To Stop Bullying, Organize and Advocate for Your Rights

Advocating for our rights

On October 19, 2017, Jerry Halberstadt, Coordinator of the Stop Bullying Coalition and a Commissioner of the Massachusetts Commission on Bullying, spoke on the role of advocacy and legislation on bullying at the online conference of the National Workplace Bullying Coalition in the context of National Bullying Awareness Month.

Catherine Mattice, President of the National Workplace Bullying Coalition, introduced Halberstadt and led the presentation by posing a series of questions. Catherine Mattice runs the consulting business, Civility Partners, LLC, which specializes in helping organizations realize positive workplace cultures. She is a subject matter expert in workplace bullying.

Q: How is bullying of elderly and disabled people who live in public and subsidized housing relevant to bullying and mobbing in the workplace?

Bullying and mobbing of elderly and disabled people has essentially the same dynamics as bullying and mobbing in the workplace. The key research concepts that I use are based on the work of experts on mobbing in the workplace: Janice Harper, Andrew Faas, Maureen Duffy and Len Sperry, among others. The slogan that we use is, “It’s the bad barrel, not the bad apple.” There may be individuals who use bullying, but it is a contagious social disease causing stress, isolation, and a long list of emotional and physical ailments. It will spread and infect everyone in the institution unless it is stopped. And in housing, tenants do not have the ability to exercise their rights in the face of bullying, unless the landlord and all their agents exercise their authority to assure that all residents can live with "peaceful enjoyment," and unless everyone who lives or works in the residential setting strives for a healthy community and each person seeks to prevent bullying.

The underlying problem is how to empower people who are in an asymmetrical institutional setting—such as elderly and people living with disability in subsidized and public housing. Or immigrants, the poor, ethnic or racial or cultural minorities. Or slum dwellers who live in urban areas that are ripe for development. And like employees in some workplaces.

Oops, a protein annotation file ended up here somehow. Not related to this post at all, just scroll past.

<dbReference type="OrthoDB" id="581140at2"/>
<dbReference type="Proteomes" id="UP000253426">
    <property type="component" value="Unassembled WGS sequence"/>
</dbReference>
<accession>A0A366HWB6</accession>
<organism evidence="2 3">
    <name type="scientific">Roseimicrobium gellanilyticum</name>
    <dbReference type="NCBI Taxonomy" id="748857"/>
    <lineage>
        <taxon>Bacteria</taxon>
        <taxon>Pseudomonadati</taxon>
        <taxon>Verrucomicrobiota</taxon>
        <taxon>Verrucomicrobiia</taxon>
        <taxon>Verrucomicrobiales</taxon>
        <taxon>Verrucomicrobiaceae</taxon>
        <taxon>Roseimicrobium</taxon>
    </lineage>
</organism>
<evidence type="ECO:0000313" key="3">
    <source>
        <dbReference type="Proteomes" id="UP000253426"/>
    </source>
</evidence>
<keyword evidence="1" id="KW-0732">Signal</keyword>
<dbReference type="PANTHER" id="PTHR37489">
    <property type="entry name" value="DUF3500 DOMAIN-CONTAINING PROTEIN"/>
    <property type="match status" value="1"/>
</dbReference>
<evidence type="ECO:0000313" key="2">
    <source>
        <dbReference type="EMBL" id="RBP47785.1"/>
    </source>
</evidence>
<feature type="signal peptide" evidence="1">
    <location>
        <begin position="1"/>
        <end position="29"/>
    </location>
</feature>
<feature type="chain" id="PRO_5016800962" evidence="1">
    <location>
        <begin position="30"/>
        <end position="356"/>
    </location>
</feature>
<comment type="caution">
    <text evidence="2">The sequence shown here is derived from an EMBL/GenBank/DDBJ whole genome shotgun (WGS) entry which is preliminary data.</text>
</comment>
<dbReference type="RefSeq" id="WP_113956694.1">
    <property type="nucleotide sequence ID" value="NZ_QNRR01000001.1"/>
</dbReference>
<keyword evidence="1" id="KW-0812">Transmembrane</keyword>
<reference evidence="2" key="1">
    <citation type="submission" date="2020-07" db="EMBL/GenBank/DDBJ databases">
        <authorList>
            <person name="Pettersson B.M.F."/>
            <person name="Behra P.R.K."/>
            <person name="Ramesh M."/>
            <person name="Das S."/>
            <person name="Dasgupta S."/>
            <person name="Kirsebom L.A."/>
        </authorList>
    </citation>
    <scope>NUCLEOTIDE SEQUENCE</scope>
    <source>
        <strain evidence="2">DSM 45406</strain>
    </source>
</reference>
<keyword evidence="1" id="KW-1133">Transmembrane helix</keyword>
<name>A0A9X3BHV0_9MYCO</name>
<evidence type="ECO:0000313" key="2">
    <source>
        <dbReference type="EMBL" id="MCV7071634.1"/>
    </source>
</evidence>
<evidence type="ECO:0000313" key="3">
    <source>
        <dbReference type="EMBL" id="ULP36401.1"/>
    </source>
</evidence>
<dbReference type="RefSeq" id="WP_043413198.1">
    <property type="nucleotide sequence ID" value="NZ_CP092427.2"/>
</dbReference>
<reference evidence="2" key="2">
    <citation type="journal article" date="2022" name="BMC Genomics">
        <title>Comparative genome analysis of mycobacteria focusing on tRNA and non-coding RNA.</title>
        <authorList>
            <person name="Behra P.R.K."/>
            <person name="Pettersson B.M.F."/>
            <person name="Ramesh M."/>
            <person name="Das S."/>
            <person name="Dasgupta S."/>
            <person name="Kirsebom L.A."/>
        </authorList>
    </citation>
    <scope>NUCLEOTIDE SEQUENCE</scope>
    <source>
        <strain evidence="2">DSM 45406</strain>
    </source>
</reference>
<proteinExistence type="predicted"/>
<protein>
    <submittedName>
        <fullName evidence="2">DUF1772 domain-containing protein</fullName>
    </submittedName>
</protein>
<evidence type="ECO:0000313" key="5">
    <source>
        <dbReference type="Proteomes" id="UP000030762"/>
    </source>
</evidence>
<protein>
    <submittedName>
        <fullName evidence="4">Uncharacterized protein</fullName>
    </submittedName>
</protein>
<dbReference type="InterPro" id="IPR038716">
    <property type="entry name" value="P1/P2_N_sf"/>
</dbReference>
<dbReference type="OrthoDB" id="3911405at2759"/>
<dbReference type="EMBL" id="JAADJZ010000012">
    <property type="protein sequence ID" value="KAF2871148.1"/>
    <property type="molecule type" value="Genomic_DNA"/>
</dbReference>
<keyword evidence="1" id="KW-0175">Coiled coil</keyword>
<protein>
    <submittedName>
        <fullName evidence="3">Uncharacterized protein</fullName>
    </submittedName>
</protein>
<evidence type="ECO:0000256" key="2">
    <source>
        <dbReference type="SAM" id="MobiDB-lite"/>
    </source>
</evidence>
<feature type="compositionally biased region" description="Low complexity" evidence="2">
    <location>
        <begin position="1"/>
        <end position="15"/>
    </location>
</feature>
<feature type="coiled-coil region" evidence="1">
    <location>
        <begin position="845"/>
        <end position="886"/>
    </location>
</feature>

Chai Feldblum, a Commissioner of the Equal Opportunity Employment Commission, speaks about the need to change the culture of the workplace. It begins with the owner or chief executive of the company stating that harassment will not be tolerated, and then they have to make it stick, and they have to train people in how to prevent or stop harassment.

And one of the key factors in bullying of tenants is the role of the landlord, manager, and staff in taking a stand against harassment. Such change in culture needs to take place if the tenant or the employee is to work or live in peace. In the residential situation, a healthy community life is based on everyone taking responsibility, tenants as well as owners and workers.

Q: You were practically alone when you began advocating for change, what could one person do?

This story is told from my perspective as Coordinator of the Stop Bullying Coalition, and our success has only been possible because of the diversity and strength of the Coalition. Yes, I started alone. Could I win the battle against mobbing?

It started when, in 1940 at 4 years of age, I held identification numbers in photographs of slum buildings in Boston’s Mission Hill. My father was doing photographs and paintings to document the difficult conditions that people lived in. As a result, the slum in Boston’s Mission Hill was razed, a new project was built, the Boston Housing Authority grew, and a few people from the slum got new housing. Many years later, I learned that slum clearance was not a blessing for everyone. A slum is simply a valuable piece of real estate where poor and marginalized people live.

I came to believe that everyone had basic, inalienable rights. And that if I could document a social problem, that we would fix it. Idealistic, unrealistic, a dream never fulfilled, even after I studied anthropology intending to apply science to social issues. More was needed to address bullying and mobbing: documentation; analysis of the social structure and culture; community organization; and advocacy. Advocacy is what is working for our cause. Not for my cause, but for our cause.

Nine years ago, in 2008, I had health problems, my publishing business folded, I was broke, and my partner wanted to see the back of me. I found myself lucky to get an apartment in a subsidized housing situation that I called “Bleak House.”